Here's a tip for the guy who beat up a 101-year-old woman in a walker and took off with her purse: Get out of New York.

The vicious mugging, caught on surveillance tape, has sparked outrage in a city where people are accustomed to hearing about strange and violent crimes. Police have launched an all-out manhunt, but it's not just the cops who want the villain's head.

"I could hold him, and let the woman beat him up," said Joe Sarju, 59, who lives in the Queens neighborhood where the attack occurred. "I'd love to beat him, but then they would lock me up."

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The heartlessness of the March 4 attack is clearly conveyed on the grainy, black-and-white videotape, which has now been broadcast well beyond New York.

In it, 101-year-old Rose Morat is trying to leave her apartment building to go to church. The mugger, a man who looms over the senior citizen and is holding onto a bicycle, pretends to help her get through the vestibule.

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Then, he turns to grab Morat's head and delivers three hard punches to her face, and swipes her purse. The dazed victim tries to reach for her purse when the mugger hits her again, pushing her and her walker to the ground.

He got away with $33 and Morat's house keys. She suffered a fractured cheekbone and spent time in the hospital. The attack didn't break Morat's spirit, though: She has said in the days since that if she had been just a bit younger, she would have gone after the guy.

"I'm a very strong woman," she said. "I've been that way my whole life."

The NYPD has assigned dozens of detectives to the case and shown every uniformed officer in the city the surveillance video. Police are canvassing nearby residential buildings and businesses.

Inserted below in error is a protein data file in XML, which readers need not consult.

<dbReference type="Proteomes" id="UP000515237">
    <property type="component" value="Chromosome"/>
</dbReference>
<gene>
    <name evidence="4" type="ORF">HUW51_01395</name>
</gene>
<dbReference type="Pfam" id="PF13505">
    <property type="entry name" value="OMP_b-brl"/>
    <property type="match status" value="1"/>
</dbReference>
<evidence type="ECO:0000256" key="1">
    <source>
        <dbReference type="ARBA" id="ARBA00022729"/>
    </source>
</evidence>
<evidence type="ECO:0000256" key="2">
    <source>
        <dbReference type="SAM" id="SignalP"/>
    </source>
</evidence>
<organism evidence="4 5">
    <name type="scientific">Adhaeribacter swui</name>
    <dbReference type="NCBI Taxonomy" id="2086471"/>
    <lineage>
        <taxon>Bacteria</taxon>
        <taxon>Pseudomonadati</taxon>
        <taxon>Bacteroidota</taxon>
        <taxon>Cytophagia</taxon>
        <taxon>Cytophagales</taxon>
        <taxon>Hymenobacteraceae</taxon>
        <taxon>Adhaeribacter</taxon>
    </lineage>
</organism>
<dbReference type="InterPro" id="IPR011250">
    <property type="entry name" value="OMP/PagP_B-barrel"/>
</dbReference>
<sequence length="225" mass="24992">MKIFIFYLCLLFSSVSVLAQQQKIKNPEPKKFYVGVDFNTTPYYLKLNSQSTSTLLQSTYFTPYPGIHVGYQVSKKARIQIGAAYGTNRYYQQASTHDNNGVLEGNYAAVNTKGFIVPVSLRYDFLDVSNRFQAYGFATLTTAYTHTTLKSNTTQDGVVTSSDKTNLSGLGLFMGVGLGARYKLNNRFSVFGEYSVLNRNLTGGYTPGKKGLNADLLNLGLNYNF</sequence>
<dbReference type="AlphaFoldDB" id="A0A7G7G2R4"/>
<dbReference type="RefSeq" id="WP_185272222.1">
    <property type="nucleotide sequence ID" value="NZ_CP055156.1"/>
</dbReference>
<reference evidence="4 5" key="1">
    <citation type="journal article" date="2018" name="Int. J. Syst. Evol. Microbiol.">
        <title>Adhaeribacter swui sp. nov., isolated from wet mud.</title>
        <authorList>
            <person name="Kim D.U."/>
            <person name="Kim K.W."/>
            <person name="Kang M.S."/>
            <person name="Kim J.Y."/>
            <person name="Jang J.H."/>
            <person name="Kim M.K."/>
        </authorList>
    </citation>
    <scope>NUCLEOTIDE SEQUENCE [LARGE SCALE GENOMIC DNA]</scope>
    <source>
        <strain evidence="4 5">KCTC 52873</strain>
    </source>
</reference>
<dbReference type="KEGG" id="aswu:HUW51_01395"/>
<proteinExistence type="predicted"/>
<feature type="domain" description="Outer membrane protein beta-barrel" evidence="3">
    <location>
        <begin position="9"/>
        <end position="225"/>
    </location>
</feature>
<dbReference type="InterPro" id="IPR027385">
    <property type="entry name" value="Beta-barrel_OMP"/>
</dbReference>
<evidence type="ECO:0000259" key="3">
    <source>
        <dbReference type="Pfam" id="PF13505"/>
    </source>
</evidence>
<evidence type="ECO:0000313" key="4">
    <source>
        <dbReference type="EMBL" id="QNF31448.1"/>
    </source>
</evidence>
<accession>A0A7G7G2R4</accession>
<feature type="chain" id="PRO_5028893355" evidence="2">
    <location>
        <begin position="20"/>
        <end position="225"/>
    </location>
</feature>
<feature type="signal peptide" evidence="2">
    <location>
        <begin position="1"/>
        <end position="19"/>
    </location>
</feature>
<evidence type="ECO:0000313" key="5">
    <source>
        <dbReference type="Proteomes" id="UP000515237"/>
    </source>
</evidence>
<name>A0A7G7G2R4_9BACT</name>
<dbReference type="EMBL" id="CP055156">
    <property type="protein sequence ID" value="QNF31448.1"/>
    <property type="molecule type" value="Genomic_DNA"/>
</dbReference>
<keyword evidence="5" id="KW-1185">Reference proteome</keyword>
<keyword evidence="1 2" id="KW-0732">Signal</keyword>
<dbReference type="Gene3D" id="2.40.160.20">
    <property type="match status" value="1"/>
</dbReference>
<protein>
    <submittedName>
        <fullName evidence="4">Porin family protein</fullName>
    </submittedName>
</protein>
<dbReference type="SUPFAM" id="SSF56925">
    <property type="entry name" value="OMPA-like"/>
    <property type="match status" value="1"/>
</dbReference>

They believe the same man also attacked 85-year-old Solange Elizee, another neighborhood resident, shortly after robbing Morat. Elizee suffered facial cuts and bruises. The mugger took off with $32 and her wedding band.

Based on the victims' memories and the tape, police say the attacker is a black man in his 30s, about 5 feet 10 and 165 pounds. He wore a winter jacket with a fur-lined hood. The police department said Tuesday there were no new developments.

Several posters have been placed throughout the generally quiet Queens neighborhood, urging anyone with information to call with tips. So far, at least $18,000 in reward money is being promised by several sources, including the police.

On Tuesday, lawmakers in the state Senate proposed making it a felony to assault anyone older than 70. Currently, such assaults are misdemeanors, punishable by no more than a year in jail.

Meanwhile, New Yorkers struggled for the right words to describe the attacker because expletives just don't seem adequate. In interviews and letters to newspapers, some suggested he deserves life imprisonment — or perhaps until he's 101.

John Brown, 45, said the mugger must have been on drugs, because no rational person would do such a thing. "That was a cowardly act," he fumed.

Others were reminded of the perils that could face their own parents and grandparents. Some wondered whether the mugger's mother was alive.

"My mom is 95, and if someone ever raised a hand to her ... they'd be dead," said Anthony Riccardelli, 58, who works near the crime scene.

For others, it's not just about getting revenge. Glenridge senior center in Queens decided to bring back self-defense courses after receiving dozens of phone calls on the topic after the attacks.

Susan Simonetti, the center's executive director, also had a warning for the mugger: "Pick on somebody your own age."

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